CARPENTER: Yes. Here's what I'm hopeful for is sort of what is happening to justify a Trump 2.0 going forward is that the larger conservative infrastructure has sort of ceded to this idea of unfettered executive power to do whatever you like, in a way that was evidenced by his power to overturn election.
CORNISH: You're saying that's killing?
CARPENTER: The ground has shifted, but people like Liz Cheney understand the difference. They know that is not conservative, that is authoritarian. And so what I've seen other conservatives who've while this closely like a Judge Boudin or George Conway, are coming together to have like a Republicans for rule of law type of group, I think that is going to be critical, going forward where Republicans can explain the difference between what are timeless conservative principles that have led to success in the past, and what is different and how this is authoritarian. And we will have a break from it. But there needs to be a place for where those people can go. And make those arguments.
CORNISH: There is, but there's a difference between books sales and votes.
CARPENTER: Of course.
CORNISH: And I don't think I have seen for those people who have put out these books, there's been a number of them who say I had this change of heart or who just who talked about what that experience was like for them. They have not figured out how to survive into the next version of the party.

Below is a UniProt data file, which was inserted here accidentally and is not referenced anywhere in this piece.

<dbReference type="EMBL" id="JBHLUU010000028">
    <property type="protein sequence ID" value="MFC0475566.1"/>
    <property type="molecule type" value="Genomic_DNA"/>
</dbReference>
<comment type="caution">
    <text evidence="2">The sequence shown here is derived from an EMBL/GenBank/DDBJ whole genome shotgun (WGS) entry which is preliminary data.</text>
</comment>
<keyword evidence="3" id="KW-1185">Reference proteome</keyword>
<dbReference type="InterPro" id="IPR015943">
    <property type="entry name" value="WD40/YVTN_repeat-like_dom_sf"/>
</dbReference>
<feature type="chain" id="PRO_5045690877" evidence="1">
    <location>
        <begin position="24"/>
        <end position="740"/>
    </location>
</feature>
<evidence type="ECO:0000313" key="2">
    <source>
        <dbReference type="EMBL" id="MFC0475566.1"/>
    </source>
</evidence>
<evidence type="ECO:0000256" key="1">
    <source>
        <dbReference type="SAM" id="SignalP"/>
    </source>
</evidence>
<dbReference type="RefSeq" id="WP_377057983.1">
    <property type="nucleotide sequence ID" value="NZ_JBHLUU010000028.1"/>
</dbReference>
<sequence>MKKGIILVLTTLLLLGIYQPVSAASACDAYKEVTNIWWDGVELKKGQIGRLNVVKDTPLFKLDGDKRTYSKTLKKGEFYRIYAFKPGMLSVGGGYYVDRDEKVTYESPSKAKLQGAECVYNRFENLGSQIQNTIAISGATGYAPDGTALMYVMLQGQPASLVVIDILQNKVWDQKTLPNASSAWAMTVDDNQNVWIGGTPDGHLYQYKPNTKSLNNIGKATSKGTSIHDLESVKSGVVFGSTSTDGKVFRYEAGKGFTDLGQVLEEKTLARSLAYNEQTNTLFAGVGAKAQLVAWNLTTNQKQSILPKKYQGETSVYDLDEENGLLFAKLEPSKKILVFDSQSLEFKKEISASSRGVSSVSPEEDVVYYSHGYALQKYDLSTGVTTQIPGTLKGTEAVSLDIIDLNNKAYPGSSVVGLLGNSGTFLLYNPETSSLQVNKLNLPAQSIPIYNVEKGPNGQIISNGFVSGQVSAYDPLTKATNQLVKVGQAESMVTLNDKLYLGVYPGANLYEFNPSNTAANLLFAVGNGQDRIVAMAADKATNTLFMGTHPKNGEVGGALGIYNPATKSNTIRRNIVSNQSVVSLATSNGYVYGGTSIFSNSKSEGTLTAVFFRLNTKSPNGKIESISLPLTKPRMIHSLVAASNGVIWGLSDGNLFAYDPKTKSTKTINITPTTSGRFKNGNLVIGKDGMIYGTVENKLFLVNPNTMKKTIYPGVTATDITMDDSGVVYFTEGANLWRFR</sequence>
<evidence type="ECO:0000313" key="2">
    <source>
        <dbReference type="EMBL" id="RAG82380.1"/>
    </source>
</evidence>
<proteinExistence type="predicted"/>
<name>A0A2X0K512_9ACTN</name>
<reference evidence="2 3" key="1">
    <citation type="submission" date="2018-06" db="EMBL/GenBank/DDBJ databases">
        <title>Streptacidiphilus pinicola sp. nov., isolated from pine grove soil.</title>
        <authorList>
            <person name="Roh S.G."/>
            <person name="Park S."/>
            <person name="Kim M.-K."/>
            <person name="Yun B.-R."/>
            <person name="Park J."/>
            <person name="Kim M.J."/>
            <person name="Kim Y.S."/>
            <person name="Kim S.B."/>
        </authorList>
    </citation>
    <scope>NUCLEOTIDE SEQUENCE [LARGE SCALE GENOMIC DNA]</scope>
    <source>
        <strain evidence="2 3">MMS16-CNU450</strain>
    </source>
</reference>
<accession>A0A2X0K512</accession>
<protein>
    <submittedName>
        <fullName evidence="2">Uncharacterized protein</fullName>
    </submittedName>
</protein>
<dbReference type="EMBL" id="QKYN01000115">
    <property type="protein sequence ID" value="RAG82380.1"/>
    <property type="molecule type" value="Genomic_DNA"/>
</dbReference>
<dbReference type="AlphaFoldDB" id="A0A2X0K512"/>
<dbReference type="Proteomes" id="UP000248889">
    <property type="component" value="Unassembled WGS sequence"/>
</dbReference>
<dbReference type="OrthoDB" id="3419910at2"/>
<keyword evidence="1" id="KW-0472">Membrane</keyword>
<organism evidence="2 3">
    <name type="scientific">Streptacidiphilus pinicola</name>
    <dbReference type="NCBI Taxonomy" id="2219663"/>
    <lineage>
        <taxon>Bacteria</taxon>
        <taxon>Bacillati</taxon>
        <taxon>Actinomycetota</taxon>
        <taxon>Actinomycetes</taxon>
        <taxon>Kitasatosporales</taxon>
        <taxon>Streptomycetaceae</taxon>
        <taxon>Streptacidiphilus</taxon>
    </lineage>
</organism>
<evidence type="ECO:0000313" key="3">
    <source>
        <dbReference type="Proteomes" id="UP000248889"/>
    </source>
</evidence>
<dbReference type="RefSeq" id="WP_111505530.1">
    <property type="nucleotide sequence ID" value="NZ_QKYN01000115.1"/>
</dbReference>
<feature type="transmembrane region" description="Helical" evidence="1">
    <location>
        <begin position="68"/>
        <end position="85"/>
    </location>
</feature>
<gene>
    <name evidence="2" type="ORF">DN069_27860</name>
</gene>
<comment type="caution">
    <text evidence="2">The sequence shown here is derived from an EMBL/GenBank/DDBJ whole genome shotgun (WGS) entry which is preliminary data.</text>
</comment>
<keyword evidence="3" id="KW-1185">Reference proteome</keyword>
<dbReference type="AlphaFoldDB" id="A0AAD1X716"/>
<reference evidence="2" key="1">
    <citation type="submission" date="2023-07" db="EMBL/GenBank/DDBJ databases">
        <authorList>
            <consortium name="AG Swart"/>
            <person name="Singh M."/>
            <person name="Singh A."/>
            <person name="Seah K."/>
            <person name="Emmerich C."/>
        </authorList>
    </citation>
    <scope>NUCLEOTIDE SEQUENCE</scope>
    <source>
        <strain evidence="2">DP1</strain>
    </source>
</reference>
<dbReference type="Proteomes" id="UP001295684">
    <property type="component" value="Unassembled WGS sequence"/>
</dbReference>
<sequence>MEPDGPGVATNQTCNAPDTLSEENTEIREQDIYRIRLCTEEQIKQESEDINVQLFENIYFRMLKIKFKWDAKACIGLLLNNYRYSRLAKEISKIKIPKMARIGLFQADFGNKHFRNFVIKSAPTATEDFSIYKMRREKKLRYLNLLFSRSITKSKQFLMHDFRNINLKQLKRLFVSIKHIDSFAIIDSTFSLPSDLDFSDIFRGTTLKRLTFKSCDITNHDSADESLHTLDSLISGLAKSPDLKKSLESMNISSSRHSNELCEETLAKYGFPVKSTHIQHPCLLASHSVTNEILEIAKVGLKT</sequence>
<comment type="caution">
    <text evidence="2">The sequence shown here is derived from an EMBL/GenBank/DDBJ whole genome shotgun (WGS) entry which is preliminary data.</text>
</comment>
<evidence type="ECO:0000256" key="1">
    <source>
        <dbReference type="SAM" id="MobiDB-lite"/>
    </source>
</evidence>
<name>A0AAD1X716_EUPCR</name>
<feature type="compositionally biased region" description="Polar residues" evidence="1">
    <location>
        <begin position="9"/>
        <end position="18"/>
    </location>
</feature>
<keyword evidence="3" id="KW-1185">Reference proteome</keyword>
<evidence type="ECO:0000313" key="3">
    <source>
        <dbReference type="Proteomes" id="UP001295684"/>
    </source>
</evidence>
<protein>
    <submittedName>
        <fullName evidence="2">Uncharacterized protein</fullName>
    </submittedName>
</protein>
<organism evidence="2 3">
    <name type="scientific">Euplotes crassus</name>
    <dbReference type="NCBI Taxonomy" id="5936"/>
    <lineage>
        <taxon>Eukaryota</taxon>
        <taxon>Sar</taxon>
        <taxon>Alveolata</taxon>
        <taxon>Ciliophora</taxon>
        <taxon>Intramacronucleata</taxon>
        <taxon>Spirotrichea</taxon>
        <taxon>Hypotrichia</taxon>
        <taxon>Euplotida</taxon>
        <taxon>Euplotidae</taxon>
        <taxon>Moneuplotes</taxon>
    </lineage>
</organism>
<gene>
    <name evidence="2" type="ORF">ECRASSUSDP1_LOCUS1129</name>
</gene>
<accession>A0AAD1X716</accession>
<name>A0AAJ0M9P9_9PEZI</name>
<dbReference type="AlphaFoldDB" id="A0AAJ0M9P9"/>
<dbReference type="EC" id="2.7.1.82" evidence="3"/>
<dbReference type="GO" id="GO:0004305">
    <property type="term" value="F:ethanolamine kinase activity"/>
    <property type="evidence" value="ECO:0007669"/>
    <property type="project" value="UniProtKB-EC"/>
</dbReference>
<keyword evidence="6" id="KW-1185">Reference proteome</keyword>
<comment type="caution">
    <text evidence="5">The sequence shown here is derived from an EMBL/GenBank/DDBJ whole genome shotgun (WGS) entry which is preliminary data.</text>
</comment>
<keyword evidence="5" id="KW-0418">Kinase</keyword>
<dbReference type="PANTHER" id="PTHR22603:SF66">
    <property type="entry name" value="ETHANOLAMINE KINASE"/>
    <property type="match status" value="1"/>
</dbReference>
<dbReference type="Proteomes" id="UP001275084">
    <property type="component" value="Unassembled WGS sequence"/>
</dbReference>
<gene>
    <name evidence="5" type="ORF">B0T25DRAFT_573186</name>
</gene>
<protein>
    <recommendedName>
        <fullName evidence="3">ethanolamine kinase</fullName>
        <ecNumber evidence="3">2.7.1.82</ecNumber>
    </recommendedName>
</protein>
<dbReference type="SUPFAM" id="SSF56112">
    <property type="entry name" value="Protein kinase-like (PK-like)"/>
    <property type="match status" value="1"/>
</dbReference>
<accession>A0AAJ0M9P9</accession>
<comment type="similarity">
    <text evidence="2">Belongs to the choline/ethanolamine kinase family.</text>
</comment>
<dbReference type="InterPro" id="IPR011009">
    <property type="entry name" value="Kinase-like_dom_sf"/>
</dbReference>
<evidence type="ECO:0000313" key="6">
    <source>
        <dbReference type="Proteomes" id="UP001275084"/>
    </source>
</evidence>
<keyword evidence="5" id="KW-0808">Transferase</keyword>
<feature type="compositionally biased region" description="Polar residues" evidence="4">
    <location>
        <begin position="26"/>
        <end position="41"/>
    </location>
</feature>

CARPENTER: I really like when I hear Cheney talk about, she seems to really enjoy reaching out to young conservatives, particularly young conservative women. I would expect her and I would encourage her to keep developing efforts on that part.
TAPPER: But here's the question, do any of the hosts on "Fox" have the guts to have her on their show? That's my question. Matt out and Liz Cheney disagree on everything, everything except for democracy. But she had him on, that her on.
CORNISH: You're assuming that she is relevant to their audience. And that's something you got to think about.
TAPPER: Well, democracy is relevant to all of us once you get rid of democracy --
CARPENTER: I love to see her go.
TAPPER: Once you get rid of democracy you get rid of everything else then it's just one person telling you everything and there's no gay rights, there's no drill, baby drill, there's no debates. It's just one person to telling you how it is. Amanda, Audie, by the way, just in case you've forgotten, it's Audie Cornish Thursday.
CORNISH: There's a dance that goes with this now.
TAPPER: There's a dance, but I haven't -- I'm not ready to introduce it to the public yet. But Audie -- well, you know what it is. Audie's podcast is called The Assignment with Audie Cornish. It's fantastic. Download it anywhere you get your podcasts and hopefully this is not the last time we see Amanda Carpenter for the next couple years.
Breaking, new details on that gunman behind the deadly shooting at the University of Nevada, Las Vegas, his weapons plus several letters sent before yesterday's tragic shooting. That's next.